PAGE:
The anteriorly based dorsal tongue flap was introduced by Guerrero-Santos and Altamirano in 1966 for the surgical closure of a large palatal fistula.[6] In 1972, Assuncao described the rich submucous vascular plexus in the tongue and demonstrated that tongue flaps could be increased safely in any direction, even when only 3-mm thick.[7] Eiselsberg was the first to use the tongue in the reconstruction of the oral cavity.[8] Lexer reported the first posteriorly based pedicled tongue flap for coverage of a retromolar trigone defect occurring after oncological surgery.[9] The tongue flap when compared to other reconstructive options, such as palatal and buccal flaps, mucoperiosteal island flaps, tubed pedicled flaps, nasolabial flaps, temporalis muscle flaps, and radial forearm free flaps, has the advantage of an abundant vascular structure with significantly decreased rates of fistula recurrence after surgery. The second advantage of dorsal tongue flaps is the ease of planning the flap in sufficient length, width, and depth needed for the location and dimension of the fistula.[7] The tongue flap has the advantage of giving a good volume by adding muscular tissue.[10]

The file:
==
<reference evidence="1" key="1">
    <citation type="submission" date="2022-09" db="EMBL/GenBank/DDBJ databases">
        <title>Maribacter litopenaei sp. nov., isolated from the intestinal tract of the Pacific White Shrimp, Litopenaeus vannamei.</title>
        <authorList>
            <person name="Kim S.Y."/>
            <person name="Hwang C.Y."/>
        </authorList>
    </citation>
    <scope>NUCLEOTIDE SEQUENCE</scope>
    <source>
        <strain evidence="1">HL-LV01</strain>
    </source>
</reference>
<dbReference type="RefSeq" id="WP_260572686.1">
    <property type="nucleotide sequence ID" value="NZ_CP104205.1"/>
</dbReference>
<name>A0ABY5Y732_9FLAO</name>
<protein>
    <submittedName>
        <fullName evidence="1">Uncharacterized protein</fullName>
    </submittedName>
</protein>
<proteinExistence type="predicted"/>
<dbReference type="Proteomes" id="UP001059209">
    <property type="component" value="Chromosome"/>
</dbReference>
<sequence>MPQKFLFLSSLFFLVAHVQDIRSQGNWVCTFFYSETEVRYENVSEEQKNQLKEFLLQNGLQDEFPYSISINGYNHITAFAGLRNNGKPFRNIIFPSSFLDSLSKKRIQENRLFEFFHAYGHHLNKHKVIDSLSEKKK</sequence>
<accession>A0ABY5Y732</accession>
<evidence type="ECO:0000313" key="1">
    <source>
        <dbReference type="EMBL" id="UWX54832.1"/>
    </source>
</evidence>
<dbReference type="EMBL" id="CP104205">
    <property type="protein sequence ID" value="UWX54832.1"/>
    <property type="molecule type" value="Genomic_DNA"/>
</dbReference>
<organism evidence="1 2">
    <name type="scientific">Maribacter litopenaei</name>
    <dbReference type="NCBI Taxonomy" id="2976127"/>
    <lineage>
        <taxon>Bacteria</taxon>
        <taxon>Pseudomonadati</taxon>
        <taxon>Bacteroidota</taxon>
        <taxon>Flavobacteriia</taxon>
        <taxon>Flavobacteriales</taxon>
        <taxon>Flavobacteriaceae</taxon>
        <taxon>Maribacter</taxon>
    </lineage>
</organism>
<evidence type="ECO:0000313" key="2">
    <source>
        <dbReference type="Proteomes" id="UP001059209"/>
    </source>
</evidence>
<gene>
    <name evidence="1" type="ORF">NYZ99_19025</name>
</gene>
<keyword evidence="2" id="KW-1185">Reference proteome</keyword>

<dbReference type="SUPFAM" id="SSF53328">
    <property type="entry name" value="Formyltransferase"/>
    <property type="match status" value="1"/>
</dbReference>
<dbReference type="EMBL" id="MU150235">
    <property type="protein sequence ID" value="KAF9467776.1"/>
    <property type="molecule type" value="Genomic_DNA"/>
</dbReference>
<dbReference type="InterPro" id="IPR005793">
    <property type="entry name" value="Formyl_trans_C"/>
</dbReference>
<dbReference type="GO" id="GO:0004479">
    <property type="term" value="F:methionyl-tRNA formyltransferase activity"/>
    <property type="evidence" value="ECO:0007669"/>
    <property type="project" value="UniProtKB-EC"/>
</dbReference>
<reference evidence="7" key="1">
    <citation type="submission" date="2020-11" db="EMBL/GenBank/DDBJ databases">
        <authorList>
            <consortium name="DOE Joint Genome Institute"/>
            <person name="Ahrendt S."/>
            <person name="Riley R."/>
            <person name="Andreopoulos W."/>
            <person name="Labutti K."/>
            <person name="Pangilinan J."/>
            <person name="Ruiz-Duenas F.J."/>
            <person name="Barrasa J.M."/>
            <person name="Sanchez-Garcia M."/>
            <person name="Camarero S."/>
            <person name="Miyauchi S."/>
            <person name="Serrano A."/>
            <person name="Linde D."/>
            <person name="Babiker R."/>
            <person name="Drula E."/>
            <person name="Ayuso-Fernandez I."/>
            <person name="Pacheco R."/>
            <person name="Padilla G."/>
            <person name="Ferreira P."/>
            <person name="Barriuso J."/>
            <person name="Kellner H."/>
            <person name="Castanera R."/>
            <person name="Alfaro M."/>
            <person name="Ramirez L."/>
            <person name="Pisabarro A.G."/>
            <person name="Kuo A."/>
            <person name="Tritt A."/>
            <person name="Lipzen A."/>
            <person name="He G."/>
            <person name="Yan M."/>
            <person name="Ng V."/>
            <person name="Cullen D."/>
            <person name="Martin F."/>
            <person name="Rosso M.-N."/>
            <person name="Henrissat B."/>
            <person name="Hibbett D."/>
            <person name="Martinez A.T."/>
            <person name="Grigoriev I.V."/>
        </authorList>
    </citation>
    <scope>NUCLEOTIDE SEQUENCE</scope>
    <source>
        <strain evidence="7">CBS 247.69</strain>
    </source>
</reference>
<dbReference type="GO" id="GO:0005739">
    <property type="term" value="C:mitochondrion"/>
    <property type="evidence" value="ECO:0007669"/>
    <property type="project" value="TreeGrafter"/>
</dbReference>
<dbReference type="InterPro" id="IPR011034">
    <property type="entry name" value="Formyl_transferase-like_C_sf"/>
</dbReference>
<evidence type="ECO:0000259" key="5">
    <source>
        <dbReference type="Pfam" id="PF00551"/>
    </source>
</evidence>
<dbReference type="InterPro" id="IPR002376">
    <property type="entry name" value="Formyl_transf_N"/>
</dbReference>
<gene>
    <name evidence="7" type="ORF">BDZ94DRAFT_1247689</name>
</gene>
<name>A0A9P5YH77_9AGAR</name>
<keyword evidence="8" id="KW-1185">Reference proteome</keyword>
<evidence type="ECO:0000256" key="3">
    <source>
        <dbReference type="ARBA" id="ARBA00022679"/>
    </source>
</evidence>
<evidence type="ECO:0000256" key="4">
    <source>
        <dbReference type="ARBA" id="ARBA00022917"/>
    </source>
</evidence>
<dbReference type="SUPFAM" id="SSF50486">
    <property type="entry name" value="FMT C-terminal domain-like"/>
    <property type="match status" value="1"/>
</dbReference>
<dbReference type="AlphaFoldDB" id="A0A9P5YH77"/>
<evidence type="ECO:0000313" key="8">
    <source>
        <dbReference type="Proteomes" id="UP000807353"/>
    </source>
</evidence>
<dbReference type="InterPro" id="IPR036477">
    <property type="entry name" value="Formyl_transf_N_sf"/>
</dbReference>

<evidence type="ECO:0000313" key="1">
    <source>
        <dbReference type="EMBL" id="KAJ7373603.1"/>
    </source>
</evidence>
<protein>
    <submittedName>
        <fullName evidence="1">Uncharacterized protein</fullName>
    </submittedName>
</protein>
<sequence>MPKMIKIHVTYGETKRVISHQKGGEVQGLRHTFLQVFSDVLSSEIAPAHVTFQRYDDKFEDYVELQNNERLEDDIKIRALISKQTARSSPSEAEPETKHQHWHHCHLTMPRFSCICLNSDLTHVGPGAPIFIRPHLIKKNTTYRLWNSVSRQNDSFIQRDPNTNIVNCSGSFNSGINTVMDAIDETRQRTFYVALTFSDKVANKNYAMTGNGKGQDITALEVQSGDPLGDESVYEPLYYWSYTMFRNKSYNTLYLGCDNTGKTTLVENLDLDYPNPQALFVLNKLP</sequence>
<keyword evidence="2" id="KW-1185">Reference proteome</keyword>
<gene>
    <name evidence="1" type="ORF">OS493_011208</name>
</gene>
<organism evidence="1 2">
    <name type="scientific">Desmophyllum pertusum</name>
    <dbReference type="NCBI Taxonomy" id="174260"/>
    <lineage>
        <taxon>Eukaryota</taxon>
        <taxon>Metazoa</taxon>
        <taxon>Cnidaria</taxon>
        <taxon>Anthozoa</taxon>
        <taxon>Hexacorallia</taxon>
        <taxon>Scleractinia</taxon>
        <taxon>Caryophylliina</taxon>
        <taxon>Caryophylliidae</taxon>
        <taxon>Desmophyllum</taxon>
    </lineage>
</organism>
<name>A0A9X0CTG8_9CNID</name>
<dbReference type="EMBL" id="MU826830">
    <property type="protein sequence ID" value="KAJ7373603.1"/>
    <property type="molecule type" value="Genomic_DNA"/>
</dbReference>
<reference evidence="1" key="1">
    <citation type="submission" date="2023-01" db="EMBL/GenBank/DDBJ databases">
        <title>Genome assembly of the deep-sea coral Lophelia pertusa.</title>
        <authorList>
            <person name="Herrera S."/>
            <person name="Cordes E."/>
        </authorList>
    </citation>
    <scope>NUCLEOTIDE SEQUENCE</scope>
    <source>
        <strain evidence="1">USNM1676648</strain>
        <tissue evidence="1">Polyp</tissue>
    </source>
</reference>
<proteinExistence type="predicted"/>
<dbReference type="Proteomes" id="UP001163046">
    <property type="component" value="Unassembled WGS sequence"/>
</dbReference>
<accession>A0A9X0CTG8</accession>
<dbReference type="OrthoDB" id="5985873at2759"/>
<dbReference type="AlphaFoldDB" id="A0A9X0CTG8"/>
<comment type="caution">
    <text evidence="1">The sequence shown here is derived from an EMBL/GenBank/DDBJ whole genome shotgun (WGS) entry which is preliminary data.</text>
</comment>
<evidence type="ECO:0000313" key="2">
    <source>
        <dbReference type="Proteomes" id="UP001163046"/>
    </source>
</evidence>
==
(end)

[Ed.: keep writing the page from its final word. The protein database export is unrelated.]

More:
Although the tongue flap is an extremely versatile and efficient means of closure of anterior as well as posterior, unilateral, and bilateral palatal defects and effectively functionally obliterates the oronasal communication, it has a few drawbacks. The main disadvantages of the tongue flap are the need for a second surgical procedure to detach the pedicle and the need for patient's compatibility with the procedure due to a functional loss-like difficulty in swallowing and speech due to the immobile tongue till depedicling.

Flap dehiscence and detachment during the early postoperative period is a troublesome complication due to tongue movements during normal activities such as speaking, swallowing, yawning, and coughing. The unbridled tongue exhibits vigorous and continuous movements that often tug at the pedicle and result in flap detachment. Another disadvantage is the peroral appearance of the repaired area and the tongue tissue appearing bulky, rough, and rather unnatural in the roof of the mouth. This article describes some of the methods which can be used to alleviate these problems. In this study, all the patients were kept on Ryles nasogastric tube feeding for 21 days until separation of the pedicle. This was done with the aim to help keep the tongue as immobile as possible, with the flap securely adapted at the defect site, to give it the best chance to take uninterrupted, and to reduce the chances of flap detachment in the postoperative period. All the patients were able to accommodate well with the procedure, and there was no issue at all with patient compliance. Further, all the patients were maintained on Ryle's nasogastric tube feeding for the 3-week postoperative period, until the patient is taken up for surgical separation of the pedicle, which helped to ensure a successful and predictable take of the flap at the donor site, by limiting the tongue movement due to chewing, swallowing, etc.


  Conclusion Top